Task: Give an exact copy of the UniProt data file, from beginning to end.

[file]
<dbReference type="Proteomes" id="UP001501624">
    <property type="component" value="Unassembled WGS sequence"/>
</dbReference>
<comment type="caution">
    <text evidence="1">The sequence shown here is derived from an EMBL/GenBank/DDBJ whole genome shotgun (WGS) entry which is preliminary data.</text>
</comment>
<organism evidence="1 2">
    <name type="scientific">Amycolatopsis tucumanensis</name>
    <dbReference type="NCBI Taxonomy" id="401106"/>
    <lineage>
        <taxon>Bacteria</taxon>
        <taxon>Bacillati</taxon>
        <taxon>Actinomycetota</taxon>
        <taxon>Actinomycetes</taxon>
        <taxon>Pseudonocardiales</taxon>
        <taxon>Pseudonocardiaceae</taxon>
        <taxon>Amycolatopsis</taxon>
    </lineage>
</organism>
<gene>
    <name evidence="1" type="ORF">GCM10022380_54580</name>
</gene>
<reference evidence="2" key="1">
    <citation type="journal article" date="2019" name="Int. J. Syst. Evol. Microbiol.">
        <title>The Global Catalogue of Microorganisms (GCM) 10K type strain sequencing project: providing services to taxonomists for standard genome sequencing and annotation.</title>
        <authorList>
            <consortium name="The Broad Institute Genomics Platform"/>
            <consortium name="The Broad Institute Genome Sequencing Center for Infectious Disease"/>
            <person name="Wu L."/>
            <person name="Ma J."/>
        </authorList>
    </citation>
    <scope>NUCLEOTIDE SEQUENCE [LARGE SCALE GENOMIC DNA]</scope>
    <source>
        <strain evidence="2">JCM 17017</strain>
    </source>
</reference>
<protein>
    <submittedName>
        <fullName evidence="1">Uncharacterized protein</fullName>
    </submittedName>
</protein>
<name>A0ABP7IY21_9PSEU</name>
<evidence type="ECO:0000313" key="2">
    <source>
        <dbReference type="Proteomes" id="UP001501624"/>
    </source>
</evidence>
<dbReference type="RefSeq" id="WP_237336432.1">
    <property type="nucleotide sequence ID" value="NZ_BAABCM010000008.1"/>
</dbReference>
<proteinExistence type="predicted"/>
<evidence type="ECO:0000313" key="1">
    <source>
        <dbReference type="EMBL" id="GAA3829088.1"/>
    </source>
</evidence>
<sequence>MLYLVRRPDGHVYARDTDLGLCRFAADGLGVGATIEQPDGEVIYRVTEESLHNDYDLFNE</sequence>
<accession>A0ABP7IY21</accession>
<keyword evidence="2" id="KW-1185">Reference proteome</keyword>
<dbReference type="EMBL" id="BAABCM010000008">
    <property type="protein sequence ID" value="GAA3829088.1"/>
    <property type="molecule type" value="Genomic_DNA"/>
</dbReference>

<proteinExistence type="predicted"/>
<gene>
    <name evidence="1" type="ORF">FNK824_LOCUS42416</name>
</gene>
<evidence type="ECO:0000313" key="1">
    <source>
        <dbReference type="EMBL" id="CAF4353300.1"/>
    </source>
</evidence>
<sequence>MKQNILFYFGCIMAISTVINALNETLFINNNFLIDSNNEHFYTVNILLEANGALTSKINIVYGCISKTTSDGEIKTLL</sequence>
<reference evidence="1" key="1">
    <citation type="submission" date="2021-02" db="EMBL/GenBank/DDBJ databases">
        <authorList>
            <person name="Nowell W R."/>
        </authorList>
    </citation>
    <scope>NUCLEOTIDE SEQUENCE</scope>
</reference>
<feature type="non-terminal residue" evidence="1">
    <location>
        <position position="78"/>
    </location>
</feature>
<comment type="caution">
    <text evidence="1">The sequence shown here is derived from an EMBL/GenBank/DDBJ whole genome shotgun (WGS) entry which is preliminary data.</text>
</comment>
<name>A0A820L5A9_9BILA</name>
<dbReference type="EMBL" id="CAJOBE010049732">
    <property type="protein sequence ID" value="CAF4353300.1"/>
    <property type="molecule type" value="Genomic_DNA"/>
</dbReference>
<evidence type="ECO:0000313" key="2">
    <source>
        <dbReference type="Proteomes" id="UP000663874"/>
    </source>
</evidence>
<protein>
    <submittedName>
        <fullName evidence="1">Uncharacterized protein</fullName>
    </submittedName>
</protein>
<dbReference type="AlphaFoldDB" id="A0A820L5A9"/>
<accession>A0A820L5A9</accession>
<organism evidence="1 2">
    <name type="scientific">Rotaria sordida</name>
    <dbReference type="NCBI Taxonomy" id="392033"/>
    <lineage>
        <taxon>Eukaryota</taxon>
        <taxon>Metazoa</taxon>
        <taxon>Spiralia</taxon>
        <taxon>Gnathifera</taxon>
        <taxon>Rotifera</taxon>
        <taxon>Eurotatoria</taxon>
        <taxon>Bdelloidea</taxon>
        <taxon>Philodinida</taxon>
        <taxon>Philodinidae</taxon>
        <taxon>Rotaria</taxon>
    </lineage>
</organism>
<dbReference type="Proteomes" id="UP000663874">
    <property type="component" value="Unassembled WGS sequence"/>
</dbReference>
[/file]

<dbReference type="Proteomes" id="UP001501624">
    <property type="component" value="Unassembled WGS sequence"/>
</dbReference>
<comment type="caution">
    <text evidence="1">The sequence shown here is derived from an EMBL/GenBank/DDBJ whole genome shotgun (WGS) entry which is preliminary data.</text>
</comment>
<organism evidence="1 2">
    <name type="scientific">Amycolatopsis tucumanensis</name>
    <dbReference type="NCBI Taxonomy" id="401106"/>
    <lineage>
        <taxon>Bacteria</taxon>
        <taxon>Bacillati</taxon>
        <taxon>Actinomycetota</taxon>
        <taxon>Actinomycetes</taxon>
        <taxon>Pseudonocardiales</taxon>
        <taxon>Pseudonocardiaceae</taxon>
        <taxon>Amycolatopsis</taxon>
    </lineage>
</organism>
<gene>
    <name evidence="1" type="ORF">GCM10022380_54580</name>
</gene>
<reference evidence="2" key="1">
    <citation type="journal article" date="2019" name="Int. J. Syst. Evol. Microbiol.">
        <title>The Global Catalogue of Microorganisms (GCM) 10K type strain sequencing project: providing services to taxonomists for standard genome sequencing and annotation.</title>
        <authorList>
            <consortium name="The Broad Institute Genomics Platform"/>
            <consortium name="The Broad Institute Genome Sequencing Center for Infectious Disease"/>
            <person name="Wu L."/>
            <person name="Ma J."/>
        </authorList>
    </citation>
    <scope>NUCLEOTIDE SEQUENCE [LARGE SCALE GENOMIC DNA]</scope>
    <source>
        <strain evidence="2">JCM 17017</strain>
    </source>
</reference>
<protein>
    <submittedName>
        <fullName evidence="1">Uncharacterized protein</fullName>
    </submittedName>
</protein>
<name>A0ABP7IY21_9PSEU</name>
<evidence type="ECO:0000313" key="2">
    <source>
        <dbReference type="Proteomes" id="UP001501624"/>
    </source>
</evidence>
<dbReference type="RefSeq" id="WP_237336432.1">
    <property type="nucleotide sequence ID" value="NZ_BAABCM010000008.1"/>
</dbReference>
<proteinExistence type="predicted"/>
<evidence type="ECO:0000313" key="1">
    <source>
        <dbReference type="EMBL" id="GAA3829088.1"/>
    </source>
</evidence>
<sequence>MLYLVRRPDGHVYARDTDLGLCRFAADGLGVGATIEQPDGEVIYRVTEESLHNDYDLFNE</sequence>
<accession>A0ABP7IY21</accession>
<keyword evidence="2" id="KW-1185">Reference proteome</keyword>
<dbReference type="EMBL" id="BAABCM010000008">
    <property type="protein sequence ID" value="GAA3829088.1"/>
    <property type="molecule type" value="Genomic_DNA"/>
</dbReference>

<proteinExistence type="predicted"/>
<gene>
    <name evidence="1" type="ORF">FNK824_LOCUS42416</name>
</gene>
<evidence type="ECO:0000313" key="1">
    <source>
        <dbReference type="EMBL" id="CAF4353300.1"/>
    </source>
</evidence>
<sequence>MKQNILFYFGCIMAISTVINALNETLFINNNFLIDSNNEHFYTVNILLEANGALTSKINIVYGCISKTTSDGEIKTLL</sequence>
<reference evidence="1" key="1">
    <citation type="submission" date="2021-02" db="EMBL/GenBank/DDBJ databases">
        <authorList>
            <person name="Nowell W R."/>
        </authorList>
    </citation>
    <scope>NUCLEOTIDE SEQUENCE</scope>
</reference>
<feature type="non-terminal residue" evidence="1">
    <location>
        <position position="78"/>
    </location>
</feature>
<comment type="caution">
    <text evidence="1">The sequence shown here is derived from an EMBL/GenBank/DDBJ whole genome shotgun (WGS) entry which is preliminary data.</text>
</comment>
<name>A0A820L5A9_9BILA</name>
<dbReference type="EMBL" id="CAJOBE010049732">
    <property type="protein sequence ID" value="CAF4353300.1"/>
    <property type="molecule type" value="Genomic_DNA"/>
</dbReference>
<evidence type="ECO:0000313" key="2">
    <source>
        <dbReference type="Proteomes" id="UP000663874"/>
    </source>
</evidence>
<protein>
    <submittedName>
        <fullName evidence="1">Uncharacterized protein</fullName>
    </submittedName>
</protein>
<dbReference type="AlphaFoldDB" id="A0A820L5A9"/>
<accession>A0A820L5A9</accession>
<organism evidence="1 2">
    <name type="scientific">Rotaria sordida</name>
    <dbReference type="NCBI Taxonomy" id="392033"/>
    <lineage>
        <taxon>Eukaryota</taxon>
        <taxon>Metazoa</taxon>
        <taxon>Spiralia</taxon>
        <taxon>Gnathifera</taxon>
        <taxon>Rotifera</taxon>
        <taxon>Eurotatoria</taxon>
        <taxon>Bdelloidea</taxon>
        <taxon>Philodinida</taxon>
        <taxon>Philodinidae</taxon>
        <taxon>Rotaria</taxon>
    </lineage>
</organism>
<dbReference type="Proteomes" id="UP000663874">
    <property type="component" value="Unassembled WGS sequence"/>
</dbReference>